My 20 year property returns

I was pleased to have reached the 10 year point of tracking my investment portfolio last month.

But my net worth includes an important asset class – property – that I don’t normally track, but which I have held in some form for over 20 years.

So, this post takes a look at how my property assets have performed.

Property works completely differently, for me, than my investment portfolio. For starters, I have never bought a home as an investment. But let’s start at the beginning.

My property owning history

I nearly got on the property ladder in the mid 1990s.

I hadn’t realised, until a friend pointed it out a few years too late for me, that in fact one of the easiest times to get on the property ladder was the moment when I graduated and moved to London. My first job earnt a reasonable London salary of just over £20k, and 1 bed flats in a reasonable part of Zone 1 in London were available for under £70k (now £800k-£1m, sigh).

Mortgage rates had dropped from >13% in 1990 to around 7%. The interest costs could have been around £5k, a quarter of my first-job income. That was in the mid 1990s. It didn’t occur to me to buy a place, and of course those property prices were so high…..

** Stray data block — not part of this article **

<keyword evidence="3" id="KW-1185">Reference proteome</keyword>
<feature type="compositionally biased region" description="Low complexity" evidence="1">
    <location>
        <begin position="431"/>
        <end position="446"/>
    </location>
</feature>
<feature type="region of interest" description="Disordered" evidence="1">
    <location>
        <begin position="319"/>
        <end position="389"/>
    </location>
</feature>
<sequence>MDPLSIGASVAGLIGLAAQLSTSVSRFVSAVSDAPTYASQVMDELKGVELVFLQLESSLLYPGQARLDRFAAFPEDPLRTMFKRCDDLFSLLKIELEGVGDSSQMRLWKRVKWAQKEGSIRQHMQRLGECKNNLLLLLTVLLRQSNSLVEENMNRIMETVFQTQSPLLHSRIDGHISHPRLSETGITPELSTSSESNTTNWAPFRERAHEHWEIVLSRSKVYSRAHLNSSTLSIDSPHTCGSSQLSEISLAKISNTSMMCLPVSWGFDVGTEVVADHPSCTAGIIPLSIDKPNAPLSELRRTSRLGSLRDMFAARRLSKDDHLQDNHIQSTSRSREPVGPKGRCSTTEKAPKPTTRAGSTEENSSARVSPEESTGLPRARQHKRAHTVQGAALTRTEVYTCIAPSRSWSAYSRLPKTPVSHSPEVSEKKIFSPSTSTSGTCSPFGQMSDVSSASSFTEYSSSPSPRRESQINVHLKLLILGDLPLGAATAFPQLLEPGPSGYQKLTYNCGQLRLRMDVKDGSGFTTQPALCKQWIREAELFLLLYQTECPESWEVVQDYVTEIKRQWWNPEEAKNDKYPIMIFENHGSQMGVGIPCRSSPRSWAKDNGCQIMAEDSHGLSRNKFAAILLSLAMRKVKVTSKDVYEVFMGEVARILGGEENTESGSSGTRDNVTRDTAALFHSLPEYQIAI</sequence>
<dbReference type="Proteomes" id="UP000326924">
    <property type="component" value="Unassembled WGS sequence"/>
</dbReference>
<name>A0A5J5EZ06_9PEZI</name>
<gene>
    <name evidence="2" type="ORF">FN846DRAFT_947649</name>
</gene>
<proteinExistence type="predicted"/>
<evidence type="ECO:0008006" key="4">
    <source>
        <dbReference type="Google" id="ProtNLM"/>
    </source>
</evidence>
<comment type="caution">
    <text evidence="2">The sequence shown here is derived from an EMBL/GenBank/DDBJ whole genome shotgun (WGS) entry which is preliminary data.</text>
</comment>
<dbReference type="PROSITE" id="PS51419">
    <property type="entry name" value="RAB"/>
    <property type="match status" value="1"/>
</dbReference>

By the late 1990s, buying a property had become a lot harder. But once I was earning £40k+ I decided to take the plunge. I found a reasonable 2 bed place very close to Zone 1 for £200k (now £500k). The mortgage (at around 7% interest, i.e. interest costs were £13k, a third of my gross income) and the deposit (£20k, if I remember rightly, for a 90% mortgage) were a massive stretch….. and then I was gazumped. By the time I reorganised, the places I wanted cost £220k+ and I couldn’t quite afford it.

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Jan ’23: Mr Market defuses my tax bombshell

January is always a miserable month to be in London. Thankfully I managed to get away a bit during the month (not to Davos, no), and enjoy myself in London despite the wintry weather.

What you’re paying for in Mayfair these days

Market movements in January

The markets on the other hand were positively hot. There was some general sentiment – in Davos in particular from what I read – that the doom/gloom of Q4 was overdone. Inflationary expectations are declining. And markets, as a result, lifted dramatically. Equities and bonds rose markedly everywhere. In constant currencies, the markets I’m exposed to (with my leverage included) rose 5.0%.

Market movements in January, in constant currencies

The GBP rose slightly against the USD, and dropped a bit against AUD. On balance, foreign currencies dropped 0.94%. So my index rose 4.0% – the currency movements taking a small dent out of the constant currency figures.

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